Q: What is the ideal relationship between business development, sales and marketing?
A: That's a great question. I think that the answer is the typical business school answer: It depends. If marketing is over here and sales is over here, BD is somewhere in the middle. Depending on where you are in your company life and what your objectives are it can be closer to here or closer to here. I like to think of BD as a product and marketing integration as well as having that sales responsibility. It evolves over time, is the best answer.
Early on you'll be doing a lot of co-marketing, you're leaning on marketing for content and distribution and you're looking at products to help you build out these integrations.
From that standpoint with those earlier goals and those earlier metrics you're very much on the marketing and product side of the house. Eventually you start shifting as you grow towards revenue generation, towards lead gen. Then you work very closely with the sales side to say: What is a good qualified lead? Where am I actually making money? How do I get these more better qualified leads from these partners into your hands so you can close the deal?
Q: Once you integrate with a company, how do you handle customer support?
A: That was actually very much the case â€” it was learn as we go. The typical process was you would talk to a company, you'd get your business terms in line, understand that you want to work together, have some sort of a deal contract. Before everything was cemented in you'd bring in your technical resources. They'd have a meeting of the minds and talk about what the integration would look like, how long that would take. That would get completed and done. The paperwork would get done. You start a co-marketing campaign out to that customer set to get them excited and interested, have them flow in. Then the question of customer support comes up.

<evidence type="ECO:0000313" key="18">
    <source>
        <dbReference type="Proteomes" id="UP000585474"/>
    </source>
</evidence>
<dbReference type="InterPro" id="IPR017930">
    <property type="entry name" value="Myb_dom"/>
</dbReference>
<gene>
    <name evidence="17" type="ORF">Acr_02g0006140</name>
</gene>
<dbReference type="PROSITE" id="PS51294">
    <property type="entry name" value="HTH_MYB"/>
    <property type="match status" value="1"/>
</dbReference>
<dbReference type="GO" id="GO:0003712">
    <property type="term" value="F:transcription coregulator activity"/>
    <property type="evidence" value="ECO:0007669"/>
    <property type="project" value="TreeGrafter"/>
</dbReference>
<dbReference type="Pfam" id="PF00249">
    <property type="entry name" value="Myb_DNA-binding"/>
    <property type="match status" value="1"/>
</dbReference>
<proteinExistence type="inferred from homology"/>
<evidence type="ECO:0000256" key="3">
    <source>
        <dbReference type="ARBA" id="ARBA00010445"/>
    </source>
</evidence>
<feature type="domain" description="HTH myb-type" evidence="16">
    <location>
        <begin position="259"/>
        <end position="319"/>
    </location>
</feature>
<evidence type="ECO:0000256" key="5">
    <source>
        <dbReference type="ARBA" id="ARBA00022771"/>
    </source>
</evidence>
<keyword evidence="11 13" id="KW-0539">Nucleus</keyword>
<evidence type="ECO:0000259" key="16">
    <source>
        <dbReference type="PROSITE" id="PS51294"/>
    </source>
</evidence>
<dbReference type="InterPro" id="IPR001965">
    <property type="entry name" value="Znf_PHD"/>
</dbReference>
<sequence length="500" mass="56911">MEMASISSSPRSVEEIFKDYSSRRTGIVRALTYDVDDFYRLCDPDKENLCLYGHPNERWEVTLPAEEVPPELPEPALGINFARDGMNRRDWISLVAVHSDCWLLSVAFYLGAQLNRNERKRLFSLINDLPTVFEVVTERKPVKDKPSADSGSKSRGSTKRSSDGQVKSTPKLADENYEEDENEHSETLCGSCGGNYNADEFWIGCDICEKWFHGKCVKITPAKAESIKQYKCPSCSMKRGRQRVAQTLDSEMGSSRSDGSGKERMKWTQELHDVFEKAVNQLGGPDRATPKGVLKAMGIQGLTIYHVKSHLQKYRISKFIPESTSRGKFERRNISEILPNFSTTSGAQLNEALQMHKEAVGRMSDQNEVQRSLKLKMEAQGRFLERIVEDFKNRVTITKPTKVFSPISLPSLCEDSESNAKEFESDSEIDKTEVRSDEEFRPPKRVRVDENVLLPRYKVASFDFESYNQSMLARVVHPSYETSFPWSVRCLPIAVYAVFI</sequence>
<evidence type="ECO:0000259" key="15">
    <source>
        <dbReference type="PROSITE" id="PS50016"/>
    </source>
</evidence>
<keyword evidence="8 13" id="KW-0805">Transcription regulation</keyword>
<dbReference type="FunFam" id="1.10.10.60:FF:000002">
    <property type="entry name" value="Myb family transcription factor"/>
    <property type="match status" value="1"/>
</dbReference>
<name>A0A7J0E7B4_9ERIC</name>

What we would typically do is the first line of support always goes to, if it's a platform, to the platform first. Then we would have a direct line into supports on our side. It'd be, there's a Heroku issue, Heroku takes the call. They're like, "It's actually a New Relic issue," they push it over to New Relic. That would be tagged as a Heroku customer that has a New Relic issue. Then we'd have Zendesk shared support tickets, and then we would revolve around that.
We tried to keep our customer support as, and I think this is probably a good recommendation across the board, every customer whether it's partner or direct was a customer and we treated them equally.
The times when there were outages, the times when things went down, things didn't always work out, that support would ramp up. We dealt with it like we had an outage ourselves.
Q: What qualities are you looking for in a business development hire?
A: This is a great one. And this is my personal journey as well. I didn't think that I would end up doing BD for four or five jobs over the course of my career. I started off as an engineer; I was very much excited about hardware. I actually did it for a while and I was like, "This is not as fun. I can't talk to anybody." I have found that I love working with people who have a good sense of product knowledge, that are personable.
The deal making I think comes in terms of understanding the contracts and understanding the business terms but it's much more of a "what's in it for me?" kind of relationship if you're looking to approach a partner, especially if they're bigger than you. At any point in time it should always be: What are they getting out of it? What is their pain point? How am I solving their problem? That very much is a personable sales conversation. I'm getting you excited enough that you're going to devote resources and you're going to expose all of your customers to my product.
Early on I would have somebody who had some sort of product awareness, was very personable and was able to execute up to the 80 or 90 percent. They could talk about the APIs, they understand the technology, they understand the data flows. They can describe the ideal situation in which your two products would work together and then present that in a way where people get excited about it and want to work with you. Then you would think about bringing in somebody technical. You'd probably need some sort of legal counsel to review your contracts. It is a combination of having some technical background and being a little bit sales-y.